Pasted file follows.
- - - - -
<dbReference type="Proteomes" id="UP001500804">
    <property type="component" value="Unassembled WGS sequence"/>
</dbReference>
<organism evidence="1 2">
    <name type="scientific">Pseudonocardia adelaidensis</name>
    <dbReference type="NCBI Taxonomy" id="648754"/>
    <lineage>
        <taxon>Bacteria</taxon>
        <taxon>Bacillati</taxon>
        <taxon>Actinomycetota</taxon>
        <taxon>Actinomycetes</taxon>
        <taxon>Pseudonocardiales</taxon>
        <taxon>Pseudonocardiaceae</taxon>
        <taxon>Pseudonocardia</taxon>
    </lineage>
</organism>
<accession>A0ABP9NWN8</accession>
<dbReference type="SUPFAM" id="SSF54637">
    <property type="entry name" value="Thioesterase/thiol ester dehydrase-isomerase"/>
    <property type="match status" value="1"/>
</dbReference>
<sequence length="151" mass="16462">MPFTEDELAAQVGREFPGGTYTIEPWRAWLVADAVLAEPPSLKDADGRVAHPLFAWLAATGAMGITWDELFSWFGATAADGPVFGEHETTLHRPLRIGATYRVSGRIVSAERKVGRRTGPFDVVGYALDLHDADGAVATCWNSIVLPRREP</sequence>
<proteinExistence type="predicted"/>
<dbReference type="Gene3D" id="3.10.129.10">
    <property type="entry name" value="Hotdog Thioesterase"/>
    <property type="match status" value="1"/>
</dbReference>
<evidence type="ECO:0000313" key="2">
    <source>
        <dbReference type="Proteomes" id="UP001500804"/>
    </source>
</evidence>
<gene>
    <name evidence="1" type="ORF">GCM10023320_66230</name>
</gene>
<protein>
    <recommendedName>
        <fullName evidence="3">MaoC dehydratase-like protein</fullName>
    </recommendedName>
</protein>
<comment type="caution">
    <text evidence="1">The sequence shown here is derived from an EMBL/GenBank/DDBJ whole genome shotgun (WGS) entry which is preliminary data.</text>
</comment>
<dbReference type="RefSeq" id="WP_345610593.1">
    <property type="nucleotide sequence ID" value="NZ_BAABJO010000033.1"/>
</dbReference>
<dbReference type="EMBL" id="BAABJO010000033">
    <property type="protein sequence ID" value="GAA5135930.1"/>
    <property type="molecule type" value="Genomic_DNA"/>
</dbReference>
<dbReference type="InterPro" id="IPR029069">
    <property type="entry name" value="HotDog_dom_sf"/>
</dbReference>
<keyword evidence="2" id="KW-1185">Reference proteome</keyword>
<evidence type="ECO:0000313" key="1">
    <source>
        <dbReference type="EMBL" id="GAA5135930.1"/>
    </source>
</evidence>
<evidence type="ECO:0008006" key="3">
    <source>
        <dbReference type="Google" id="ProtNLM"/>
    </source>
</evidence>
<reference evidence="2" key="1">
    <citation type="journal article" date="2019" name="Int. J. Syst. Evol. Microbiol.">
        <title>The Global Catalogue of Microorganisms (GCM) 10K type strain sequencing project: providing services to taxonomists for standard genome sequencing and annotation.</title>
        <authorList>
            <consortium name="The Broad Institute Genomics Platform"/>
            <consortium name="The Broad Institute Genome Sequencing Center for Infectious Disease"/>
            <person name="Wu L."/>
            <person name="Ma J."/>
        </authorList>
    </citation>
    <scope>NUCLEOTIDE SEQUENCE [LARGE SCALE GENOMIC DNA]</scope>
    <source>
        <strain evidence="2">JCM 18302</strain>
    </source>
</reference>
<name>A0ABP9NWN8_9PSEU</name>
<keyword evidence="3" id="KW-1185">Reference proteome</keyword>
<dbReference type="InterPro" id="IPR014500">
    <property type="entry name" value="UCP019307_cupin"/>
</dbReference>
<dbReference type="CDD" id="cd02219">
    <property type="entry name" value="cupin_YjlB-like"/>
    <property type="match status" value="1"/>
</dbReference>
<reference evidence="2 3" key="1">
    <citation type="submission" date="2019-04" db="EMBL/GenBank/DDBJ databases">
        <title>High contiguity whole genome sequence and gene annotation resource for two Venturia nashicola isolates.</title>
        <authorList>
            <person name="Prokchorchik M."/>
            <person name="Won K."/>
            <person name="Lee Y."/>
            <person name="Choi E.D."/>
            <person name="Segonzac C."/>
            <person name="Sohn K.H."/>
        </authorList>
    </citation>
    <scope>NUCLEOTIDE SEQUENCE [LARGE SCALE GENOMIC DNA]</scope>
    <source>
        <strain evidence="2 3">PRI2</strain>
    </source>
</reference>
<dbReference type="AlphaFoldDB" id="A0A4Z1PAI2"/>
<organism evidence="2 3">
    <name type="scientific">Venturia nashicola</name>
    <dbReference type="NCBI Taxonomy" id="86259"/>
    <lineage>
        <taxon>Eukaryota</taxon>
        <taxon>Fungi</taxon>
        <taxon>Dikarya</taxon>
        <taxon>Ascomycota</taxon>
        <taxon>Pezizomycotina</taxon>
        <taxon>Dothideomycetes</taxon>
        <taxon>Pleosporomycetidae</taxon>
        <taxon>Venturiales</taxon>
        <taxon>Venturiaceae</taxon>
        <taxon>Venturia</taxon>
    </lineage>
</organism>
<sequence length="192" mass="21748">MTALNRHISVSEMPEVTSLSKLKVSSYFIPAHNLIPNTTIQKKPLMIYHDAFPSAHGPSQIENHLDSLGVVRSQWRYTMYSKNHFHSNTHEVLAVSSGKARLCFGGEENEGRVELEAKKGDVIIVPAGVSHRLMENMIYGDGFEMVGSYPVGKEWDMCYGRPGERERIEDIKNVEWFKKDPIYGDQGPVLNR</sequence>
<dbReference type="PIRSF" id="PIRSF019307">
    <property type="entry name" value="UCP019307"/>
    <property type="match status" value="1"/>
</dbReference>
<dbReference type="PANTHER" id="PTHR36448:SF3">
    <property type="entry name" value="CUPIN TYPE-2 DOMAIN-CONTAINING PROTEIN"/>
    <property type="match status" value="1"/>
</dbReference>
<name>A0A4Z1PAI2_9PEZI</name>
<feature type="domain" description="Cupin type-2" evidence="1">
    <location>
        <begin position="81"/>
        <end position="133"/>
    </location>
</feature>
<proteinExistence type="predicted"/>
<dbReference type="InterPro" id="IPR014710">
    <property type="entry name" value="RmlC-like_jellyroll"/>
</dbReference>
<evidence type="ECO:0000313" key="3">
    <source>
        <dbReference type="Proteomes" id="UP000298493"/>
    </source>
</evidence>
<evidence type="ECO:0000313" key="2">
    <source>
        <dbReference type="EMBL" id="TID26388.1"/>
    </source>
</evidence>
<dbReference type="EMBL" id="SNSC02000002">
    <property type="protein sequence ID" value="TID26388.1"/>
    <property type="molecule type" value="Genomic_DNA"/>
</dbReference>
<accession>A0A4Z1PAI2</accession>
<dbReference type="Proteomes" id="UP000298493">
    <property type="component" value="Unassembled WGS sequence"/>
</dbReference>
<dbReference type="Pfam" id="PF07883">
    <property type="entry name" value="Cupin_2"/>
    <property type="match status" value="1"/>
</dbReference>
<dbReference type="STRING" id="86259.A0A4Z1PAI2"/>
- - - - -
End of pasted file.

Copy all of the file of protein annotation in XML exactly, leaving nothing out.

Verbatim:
<dbReference type="Proteomes" id="UP001500804">
    <property type="component" value="Unassembled WGS sequence"/>
</dbReference>
<organism evidence="1 2">
    <name type="scientific">Pseudonocardia adelaidensis</name>
    <dbReference type="NCBI Taxonomy" id="648754"/>
    <lineage>
        <taxon>Bacteria</taxon>
        <taxon>Bacillati</taxon>
        <taxon>Actinomycetota</taxon>
        <taxon>Actinomycetes</taxon>
        <taxon>Pseudonocardiales</taxon>
        <taxon>Pseudonocardiaceae</taxon>
        <taxon>Pseudonocardia</taxon>
    </lineage>
</organism>
<accession>A0ABP9NWN8</accession>
<dbReference type="SUPFAM" id="SSF54637">
    <property type="entry name" value="Thioesterase/thiol ester dehydrase-isomerase"/>
    <property type="match status" value="1"/>
</dbReference>
<sequence length="151" mass="16462">MPFTEDELAAQVGREFPGGTYTIEPWRAWLVADAVLAEPPSLKDADGRVAHPLFAWLAATGAMGITWDELFSWFGATAADGPVFGEHETTLHRPLRIGATYRVSGRIVSAERKVGRRTGPFDVVGYALDLHDADGAVATCWNSIVLPRREP</sequence>
<proteinExistence type="predicted"/>
<dbReference type="Gene3D" id="3.10.129.10">
    <property type="entry name" value="Hotdog Thioesterase"/>
    <property type="match status" value="1"/>
</dbReference>
<evidence type="ECO:0000313" key="2">
    <source>
        <dbReference type="Proteomes" id="UP001500804"/>
    </source>
</evidence>
<gene>
    <name evidence="1" type="ORF">GCM10023320_66230</name>
</gene>
<protein>
    <recommendedName>
        <fullName evidence="3">MaoC dehydratase-like protein</fullName>
    </recommendedName>
</protein>
<comment type="caution">
    <text evidence="1">The sequence shown here is derived from an EMBL/GenBank/DDBJ whole genome shotgun (WGS) entry which is preliminary data.</text>
</comment>
<dbReference type="RefSeq" id="WP_345610593.1">
    <property type="nucleotide sequence ID" value="NZ_BAABJO010000033.1"/>
</dbReference>
<dbReference type="EMBL" id="BAABJO010000033">
    <property type="protein sequence ID" value="GAA5135930.1"/>
    <property type="molecule type" value="Genomic_DNA"/>
</dbReference>
<dbReference type="InterPro" id="IPR029069">
    <property type="entry name" value="HotDog_dom_sf"/>
</dbReference>
<keyword evidence="2" id="KW-1185">Reference proteome</keyword>
<evidence type="ECO:0000313" key="1">
    <source>
        <dbReference type="EMBL" id="GAA5135930.1"/>
    </source>
</evidence>
<evidence type="ECO:0008006" key="3">
    <source>
        <dbReference type="Google" id="ProtNLM"/>
    </source>
</evidence>
<reference evidence="2" key="1">
    <citation type="journal article" date="2019" name="Int. J. Syst. Evol. Microbiol.">
        <title>The Global Catalogue of Microorganisms (GCM) 10K type strain sequencing project: providing services to taxonomists for standard genome sequencing and annotation.</title>
        <authorList>
            <consortium name="The Broad Institute Genomics Platform"/>
            <consortium name="The Broad Institute Genome Sequencing Center for Infectious Disease"/>
            <person name="Wu L."/>
            <person name="Ma J."/>
        </authorList>
    </citation>
    <scope>NUCLEOTIDE SEQUENCE [LARGE SCALE GENOMIC DNA]</scope>
    <source>
        <strain evidence="2">JCM 18302</strain>
    </source>
</reference>
<name>A0ABP9NWN8_9PSEU</name>
<keyword evidence="3" id="KW-1185">Reference proteome</keyword>
<dbReference type="InterPro" id="IPR014500">
    <property type="entry name" value="UCP019307_cupin"/>
</dbReference>
<dbReference type="CDD" id="cd02219">
    <property type="entry name" value="cupin_YjlB-like"/>
    <property type="match status" value="1"/>
</dbReference>
<reference evidence="2 3" key="1">
    <citation type="submission" date="2019-04" db="EMBL/GenBank/DDBJ databases">
        <title>High contiguity whole genome sequence and gene annotation resource for two Venturia nashicola isolates.</title>
        <authorList>
            <person name="Prokchorchik M."/>
            <person name="Won K."/>
            <person name="Lee Y."/>
            <person name="Choi E.D."/>
            <person name="Segonzac C."/>
            <person name="Sohn K.H."/>
        </authorList>
    </citation>
    <scope>NUCLEOTIDE SEQUENCE [LARGE SCALE GENOMIC DNA]</scope>
    <source>
        <strain evidence="2 3">PRI2</strain>
    </source>
</reference>
<dbReference type="AlphaFoldDB" id="A0A4Z1PAI2"/>
<organism evidence="2 3">
    <name type="scientific">Venturia nashicola</name>
    <dbReference type="NCBI Taxonomy" id="86259"/>
    <lineage>
        <taxon>Eukaryota</taxon>
        <taxon>Fungi</taxon>
        <taxon>Dikarya</taxon>
        <taxon>Ascomycota</taxon>
        <taxon>Pezizomycotina</taxon>
        <taxon>Dothideomycetes</taxon>
        <taxon>Pleosporomycetidae</taxon>
        <taxon>Venturiales</taxon>
        <taxon>Venturiaceae</taxon>
        <taxon>Venturia</taxon>
    </lineage>
</organism>
<sequence length="192" mass="21748">MTALNRHISVSEMPEVTSLSKLKVSSYFIPAHNLIPNTTIQKKPLMIYHDAFPSAHGPSQIENHLDSLGVVRSQWRYTMYSKNHFHSNTHEVLAVSSGKARLCFGGEENEGRVELEAKKGDVIIVPAGVSHRLMENMIYGDGFEMVGSYPVGKEWDMCYGRPGERERIEDIKNVEWFKKDPIYGDQGPVLNR</sequence>
<dbReference type="PIRSF" id="PIRSF019307">
    <property type="entry name" value="UCP019307"/>
    <property type="match status" value="1"/>
</dbReference>
<dbReference type="PANTHER" id="PTHR36448:SF3">
    <property type="entry name" value="CUPIN TYPE-2 DOMAIN-CONTAINING PROTEIN"/>
    <property type="match status" value="1"/>
</dbReference>
<name>A0A4Z1PAI2_9PEZI</name>
<feature type="domain" description="Cupin type-2" evidence="1">
    <location>
        <begin position="81"/>
        <end position="133"/>
    </location>
</feature>
<proteinExistence type="predicted"/>
<dbReference type="InterPro" id="IPR014710">
    <property type="entry name" value="RmlC-like_jellyroll"/>
</dbReference>
<evidence type="ECO:0000313" key="3">
    <source>
        <dbReference type="Proteomes" id="UP000298493"/>
    </source>
</evidence>
<evidence type="ECO:0000313" key="2">
    <source>
        <dbReference type="EMBL" id="TID26388.1"/>
    </source>
</evidence>
<dbReference type="EMBL" id="SNSC02000002">
    <property type="protein sequence ID" value="TID26388.1"/>
    <property type="molecule type" value="Genomic_DNA"/>
</dbReference>
<accession>A0A4Z1PAI2</accession>
<dbReference type="Proteomes" id="UP000298493">
    <property type="component" value="Unassembled WGS sequence"/>
</dbReference>
<dbReference type="Pfam" id="PF07883">
    <property type="entry name" value="Cupin_2"/>
    <property type="match status" value="1"/>
</dbReference>
<dbReference type="STRING" id="86259.A0A4Z1PAI2"/>